Good and Faithful Servant Has to Pack His Bags

AP Photo
AP Photo

VATICAN CITY (AP) — The pope's faithful Polish servant is packing his bags. Before Friday's funeral, Archbishop Stanislaw Dziwisz will place a silk veil over the late pontiff's face and recite a prayer before the coffin is closed. It will be the last public act for the man he served as private secretary for more than 40 years.

Then he will gather up his belongings and move out of the papal apartments, along with the five Polish nuns who attended the pontiff. New rules, drawn up by John Paul II in 1996, require the quarters to be emptied of all personnel and sealed until the new pope moves in.

Dziwisz is known at the Vatican simply as Don Stanislaw.

Bishop Szczepan Wesoly, a longtime Polish friend, said Dziwisz was sorting through his books and personal possessions Wednesday. After the funeral, he will be living in a residence for Polish pilgrims on the outskirts of Rome, Wesoly said.

"He's very, very sad and feels a little lost. Forty years together is a long time," Wesoly, rector of the Polish church in Rome, told The Associated Press. "But he knew the end was nearing, so he was prepared for the day."

By tradition, papal secretaries fade from the scene when a papacy ends. But it had been rumored that John Paul was considering Dziwisz to be the next archbishop of Krakow, the post Karol Wojtyla held when he was elected pope in 1978. The vacancy hadn't arisen, however, and the decision will be up to the new pope.

The Polish nuns who attended to John Paul's personal needs during his papacy also have to move out by Saturday.

They and Dziwisz they were looked on as the family of John Paul, who had lost all his immediate family members and other close relatives by the time he became pope.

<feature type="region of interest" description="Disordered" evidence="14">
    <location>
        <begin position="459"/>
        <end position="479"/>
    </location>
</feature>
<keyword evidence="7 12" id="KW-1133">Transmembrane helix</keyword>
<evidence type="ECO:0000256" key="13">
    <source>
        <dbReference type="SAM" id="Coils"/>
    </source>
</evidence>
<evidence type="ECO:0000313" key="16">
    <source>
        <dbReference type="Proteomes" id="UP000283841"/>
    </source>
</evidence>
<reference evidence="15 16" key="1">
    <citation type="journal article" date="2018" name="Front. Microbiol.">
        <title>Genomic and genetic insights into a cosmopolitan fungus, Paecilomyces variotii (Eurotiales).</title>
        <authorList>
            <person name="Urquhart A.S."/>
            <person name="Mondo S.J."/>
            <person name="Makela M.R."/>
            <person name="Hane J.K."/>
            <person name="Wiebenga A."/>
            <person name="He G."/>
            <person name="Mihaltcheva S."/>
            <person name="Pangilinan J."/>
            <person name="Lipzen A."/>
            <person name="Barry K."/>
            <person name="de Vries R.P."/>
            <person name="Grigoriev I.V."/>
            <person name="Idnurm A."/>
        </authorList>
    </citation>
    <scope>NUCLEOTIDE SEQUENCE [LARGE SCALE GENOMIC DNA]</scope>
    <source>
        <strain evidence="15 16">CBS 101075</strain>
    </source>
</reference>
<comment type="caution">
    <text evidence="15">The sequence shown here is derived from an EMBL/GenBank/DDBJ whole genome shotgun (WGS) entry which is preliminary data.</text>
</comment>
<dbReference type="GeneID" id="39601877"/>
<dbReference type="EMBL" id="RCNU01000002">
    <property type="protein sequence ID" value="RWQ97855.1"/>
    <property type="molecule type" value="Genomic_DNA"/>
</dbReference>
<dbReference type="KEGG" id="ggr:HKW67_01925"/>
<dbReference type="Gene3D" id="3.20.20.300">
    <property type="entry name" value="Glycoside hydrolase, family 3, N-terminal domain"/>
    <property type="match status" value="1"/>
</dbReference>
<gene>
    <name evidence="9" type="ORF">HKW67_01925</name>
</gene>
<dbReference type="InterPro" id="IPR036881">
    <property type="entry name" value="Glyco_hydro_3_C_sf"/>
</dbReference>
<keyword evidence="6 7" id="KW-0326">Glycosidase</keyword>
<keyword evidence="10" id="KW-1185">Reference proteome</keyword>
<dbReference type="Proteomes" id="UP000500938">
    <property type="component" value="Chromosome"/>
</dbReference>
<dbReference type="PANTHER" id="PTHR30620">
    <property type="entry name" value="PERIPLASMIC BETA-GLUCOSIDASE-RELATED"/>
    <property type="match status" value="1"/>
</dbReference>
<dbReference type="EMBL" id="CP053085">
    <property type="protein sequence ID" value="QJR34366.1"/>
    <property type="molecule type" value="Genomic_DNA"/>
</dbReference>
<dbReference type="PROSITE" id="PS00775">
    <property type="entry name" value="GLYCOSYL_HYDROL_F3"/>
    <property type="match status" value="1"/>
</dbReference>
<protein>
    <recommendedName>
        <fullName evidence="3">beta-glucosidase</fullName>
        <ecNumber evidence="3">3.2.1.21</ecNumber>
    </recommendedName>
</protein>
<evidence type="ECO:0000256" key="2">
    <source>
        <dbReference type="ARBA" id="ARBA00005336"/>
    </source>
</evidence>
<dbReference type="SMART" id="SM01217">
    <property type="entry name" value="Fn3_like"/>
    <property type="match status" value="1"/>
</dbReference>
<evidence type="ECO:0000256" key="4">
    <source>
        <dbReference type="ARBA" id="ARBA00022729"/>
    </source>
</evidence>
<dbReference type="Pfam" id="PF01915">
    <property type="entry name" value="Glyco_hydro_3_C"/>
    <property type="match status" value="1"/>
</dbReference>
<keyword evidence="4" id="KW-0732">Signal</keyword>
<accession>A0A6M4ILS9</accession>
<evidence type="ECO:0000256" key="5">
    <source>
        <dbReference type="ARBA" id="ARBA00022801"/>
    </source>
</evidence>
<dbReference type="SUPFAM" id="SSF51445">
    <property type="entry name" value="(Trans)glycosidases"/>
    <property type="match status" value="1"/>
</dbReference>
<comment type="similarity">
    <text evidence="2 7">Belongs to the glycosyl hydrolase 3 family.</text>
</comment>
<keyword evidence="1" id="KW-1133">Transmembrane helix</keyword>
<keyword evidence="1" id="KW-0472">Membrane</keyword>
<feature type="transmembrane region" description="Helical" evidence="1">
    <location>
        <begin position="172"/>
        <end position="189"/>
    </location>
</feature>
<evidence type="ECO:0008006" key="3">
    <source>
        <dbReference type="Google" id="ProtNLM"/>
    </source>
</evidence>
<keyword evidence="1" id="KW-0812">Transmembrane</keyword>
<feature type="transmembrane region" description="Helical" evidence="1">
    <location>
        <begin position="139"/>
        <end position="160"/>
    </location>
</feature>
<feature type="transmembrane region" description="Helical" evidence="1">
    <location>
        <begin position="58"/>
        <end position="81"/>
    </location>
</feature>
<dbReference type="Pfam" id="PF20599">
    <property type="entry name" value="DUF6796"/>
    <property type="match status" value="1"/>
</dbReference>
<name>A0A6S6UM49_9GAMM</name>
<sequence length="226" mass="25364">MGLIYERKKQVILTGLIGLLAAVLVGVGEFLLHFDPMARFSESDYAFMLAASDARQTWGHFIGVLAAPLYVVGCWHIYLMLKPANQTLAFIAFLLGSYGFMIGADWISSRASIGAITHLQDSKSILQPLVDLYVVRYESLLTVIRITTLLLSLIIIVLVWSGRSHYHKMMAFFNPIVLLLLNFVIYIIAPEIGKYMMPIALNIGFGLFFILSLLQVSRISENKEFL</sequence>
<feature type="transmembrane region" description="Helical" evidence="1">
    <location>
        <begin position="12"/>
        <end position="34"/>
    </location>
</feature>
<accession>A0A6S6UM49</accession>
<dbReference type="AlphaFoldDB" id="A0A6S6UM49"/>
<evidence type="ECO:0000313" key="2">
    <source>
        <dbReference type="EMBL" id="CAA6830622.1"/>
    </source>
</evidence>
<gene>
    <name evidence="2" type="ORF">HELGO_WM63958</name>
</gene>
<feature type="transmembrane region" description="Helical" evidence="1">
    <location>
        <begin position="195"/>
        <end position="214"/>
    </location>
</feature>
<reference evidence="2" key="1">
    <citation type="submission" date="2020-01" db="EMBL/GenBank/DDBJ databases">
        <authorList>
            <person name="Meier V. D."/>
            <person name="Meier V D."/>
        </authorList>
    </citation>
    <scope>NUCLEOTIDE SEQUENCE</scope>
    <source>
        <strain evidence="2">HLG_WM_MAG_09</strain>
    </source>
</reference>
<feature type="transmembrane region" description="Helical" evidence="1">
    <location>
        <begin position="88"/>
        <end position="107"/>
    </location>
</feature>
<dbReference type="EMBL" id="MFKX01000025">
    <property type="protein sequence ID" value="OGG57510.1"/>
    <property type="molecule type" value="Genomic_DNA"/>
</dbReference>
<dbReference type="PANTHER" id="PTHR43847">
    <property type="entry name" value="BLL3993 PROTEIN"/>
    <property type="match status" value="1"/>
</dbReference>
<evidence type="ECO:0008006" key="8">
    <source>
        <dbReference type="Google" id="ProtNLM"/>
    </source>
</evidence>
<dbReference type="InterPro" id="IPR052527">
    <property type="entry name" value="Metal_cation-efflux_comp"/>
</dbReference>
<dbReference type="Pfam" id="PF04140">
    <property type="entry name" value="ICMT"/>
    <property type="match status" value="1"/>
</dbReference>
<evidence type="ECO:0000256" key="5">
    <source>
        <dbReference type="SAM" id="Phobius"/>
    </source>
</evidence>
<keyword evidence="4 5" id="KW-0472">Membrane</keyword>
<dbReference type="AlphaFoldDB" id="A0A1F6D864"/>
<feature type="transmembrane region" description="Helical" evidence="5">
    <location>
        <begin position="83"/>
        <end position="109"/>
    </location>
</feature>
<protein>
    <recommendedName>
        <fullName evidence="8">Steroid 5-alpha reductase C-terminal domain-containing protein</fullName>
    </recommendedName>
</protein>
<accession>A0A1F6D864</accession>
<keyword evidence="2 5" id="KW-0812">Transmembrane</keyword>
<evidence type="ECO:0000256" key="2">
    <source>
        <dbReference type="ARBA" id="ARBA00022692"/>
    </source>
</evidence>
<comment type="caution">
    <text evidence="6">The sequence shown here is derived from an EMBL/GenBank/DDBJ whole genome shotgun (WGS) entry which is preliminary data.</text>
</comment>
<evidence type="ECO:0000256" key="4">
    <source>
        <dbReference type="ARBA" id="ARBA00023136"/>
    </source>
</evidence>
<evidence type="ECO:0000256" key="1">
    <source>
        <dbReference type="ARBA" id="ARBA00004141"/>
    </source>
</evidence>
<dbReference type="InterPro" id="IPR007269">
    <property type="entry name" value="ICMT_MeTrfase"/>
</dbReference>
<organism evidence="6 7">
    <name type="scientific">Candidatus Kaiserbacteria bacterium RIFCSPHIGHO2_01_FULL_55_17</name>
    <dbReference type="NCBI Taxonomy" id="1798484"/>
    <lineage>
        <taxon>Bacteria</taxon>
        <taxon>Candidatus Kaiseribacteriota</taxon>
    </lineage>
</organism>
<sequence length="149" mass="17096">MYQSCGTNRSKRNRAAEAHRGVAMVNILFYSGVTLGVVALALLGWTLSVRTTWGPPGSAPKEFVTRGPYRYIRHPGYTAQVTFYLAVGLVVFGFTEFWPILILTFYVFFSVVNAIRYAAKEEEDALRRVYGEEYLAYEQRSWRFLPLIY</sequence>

The nuns helped the pope with his private correspondence, cooked his favorite Polish dishes and cared for him in his illnesses.

The superior of the group, Sister Tobiana, is a certified nurse and traveled with John Paul on his trips around the world, carrying his medicines and making sure he took them. The nuns were at his bedside when John Paul died.

"We will go back to Poland, but we will carry him in our hearts," one of the sisters was quoted as saying by the Florence newspaper La Nazione.

For John Paul, Dziwisz was confidant and gatekeeper.

Dziwisz, born in a small town near Krakow in 1939, was a young priest working as secretary to John Paul when he was cardinal in that southern Polish city.

During those days in Poland, archbishop and secretary used to hike and ski together in the Tatra mountains. Later, in defiance of Vatican protocol that preferred a pope ensconced in the Apostolic Palace, Dziwisz arranged unannounced escapes to the countryside and ski slopes near Rome in the early years of John Paul's papacy, when he was robust and healthy.

Dziwisz was riding with the pope in an open Jeep during a public audience in St. Peter's Square when John Paul was shot by a Turkish gunman in 1981. Photos of the wounded pope falling into his arms became an enduring image.

Dziwisz stayed by the papal bedside at Gemelli Polyclinic during John Paul's long hospital stay to recover from the wounds, just as he did this year when the pontiff was hospitalized twice for breathing problems. He was at the pope's side when death came Saturday night.

While the body of the pope was laid out for viewing, first by VIPS in the Apostolic Palace and later in St. Peter's Basilica, Dziwisz, often with tears in his eyes, frequently knelt in prayer near the body.

During the long years of illness, Dziwisz tenaciously guarded the pope's privacy as well as the image of a pope able to continue in his mission despite Parkinson's disease and hip and knee ailments.

"Many journalists who in the past have written about the pope's health are already in heaven," Dziwisz said pointedly two years ago amid rumors about John Paul's weakened condition.